Then the fun began. There was no way out by road. Everything was cut somewhere or other. Of course the bridge at Castle Rock was gone. The bridge at Sedalia was gone. All the bridges were gone on East and West Plum Creeks. You could not go south because it was cut along about Reginald Sinclaire's ranch which would be about three miles short of the larkspur turnoff at Perry Park.  There was no phone or electricity. We had to get our water from a neighbor’s windmill. 
   So, along about Saturday, I guess it was, I tool a horse down to Sedalia. At that point of time, East Plum Creek was running very wide and muddy, but only about a couple of feet deep. So I said, "Well, this is a pretty good horse. I think I'll try crossing." There were a lot of people down there waiting and looking around, and they said, "Hey, if you could get the mail, we have somebody who would distribute it. We've got a couple of prescriptions waiting on the other side of the creek and people need medicine and also, boy, we could sure use something cold. The electricity is out and nobody has any refrigeration. How's about some cold six packs!" Winnie Ziegler said, "If I had some baking powder I could make us all some fresh bread!' I said, "Well, I've got a couple of gunny sacks, I'll tie them in the back of the saddle and give it a try!' So we waded out into the water and your OK if you don't look down cause if you do, you're going to go into vertigo, so just keep looking right on across! The old horse, he just found his way and we got over to the other side. Picked up the prescriptions. Picked up some baking powder for Winnie. Picked up the mail and about 6 six packs of cold beer and came back across. First guy that showed up said, "Man, you could sell that cold beer for $5.00 a can right now!"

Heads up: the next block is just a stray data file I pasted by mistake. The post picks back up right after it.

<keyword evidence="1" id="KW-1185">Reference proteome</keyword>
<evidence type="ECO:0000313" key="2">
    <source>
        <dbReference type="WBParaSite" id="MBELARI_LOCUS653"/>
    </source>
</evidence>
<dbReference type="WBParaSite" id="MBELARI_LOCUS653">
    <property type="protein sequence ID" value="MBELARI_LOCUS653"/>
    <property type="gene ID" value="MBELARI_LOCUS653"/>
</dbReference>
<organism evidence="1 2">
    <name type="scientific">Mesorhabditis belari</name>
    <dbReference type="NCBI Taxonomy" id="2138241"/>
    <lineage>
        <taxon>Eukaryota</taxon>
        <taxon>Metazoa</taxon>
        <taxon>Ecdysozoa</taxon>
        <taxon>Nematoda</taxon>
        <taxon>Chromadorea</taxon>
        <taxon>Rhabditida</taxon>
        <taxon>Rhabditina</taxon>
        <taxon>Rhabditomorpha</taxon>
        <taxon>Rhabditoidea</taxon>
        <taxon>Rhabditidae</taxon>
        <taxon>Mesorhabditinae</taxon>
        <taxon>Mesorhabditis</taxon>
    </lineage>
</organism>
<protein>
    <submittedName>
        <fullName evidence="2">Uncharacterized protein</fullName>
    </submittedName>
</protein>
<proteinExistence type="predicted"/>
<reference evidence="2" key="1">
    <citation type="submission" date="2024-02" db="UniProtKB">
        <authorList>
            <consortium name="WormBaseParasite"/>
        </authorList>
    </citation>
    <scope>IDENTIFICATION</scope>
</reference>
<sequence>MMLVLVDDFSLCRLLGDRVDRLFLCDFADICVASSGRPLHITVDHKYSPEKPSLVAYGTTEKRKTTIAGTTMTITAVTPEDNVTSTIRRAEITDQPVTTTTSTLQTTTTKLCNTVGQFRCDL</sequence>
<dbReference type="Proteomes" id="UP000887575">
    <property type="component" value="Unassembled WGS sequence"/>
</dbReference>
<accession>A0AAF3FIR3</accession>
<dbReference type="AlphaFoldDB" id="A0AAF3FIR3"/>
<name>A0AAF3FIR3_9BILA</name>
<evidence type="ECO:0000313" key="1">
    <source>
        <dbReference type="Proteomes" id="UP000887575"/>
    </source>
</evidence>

Anyhow, I guess it was about Sunday that Jim Denton and I went over to the Castle Rock crossing with the horses and forded it and went into Castle Rock and bought some groceries and put them on an extra horse and packed them home. Early the next week, I don't remember just when, they got a couple of culverts in so you could get across Plum Creek but we found it almost impossible to get to Martin Marietta because you had to go clear into Denver all the way to Mississippi before you could find a bridge that would get you on the west side of the Platte. So, we'd spend a half day getting there and a half day getting home and maybe an hour at work, so we gave up on that. It was two or three days before they could get some temporary bridges in so that we could get back to work. The Martin Marietta plant had been shut down on Thursday and Friday after the flood because the electricity was out.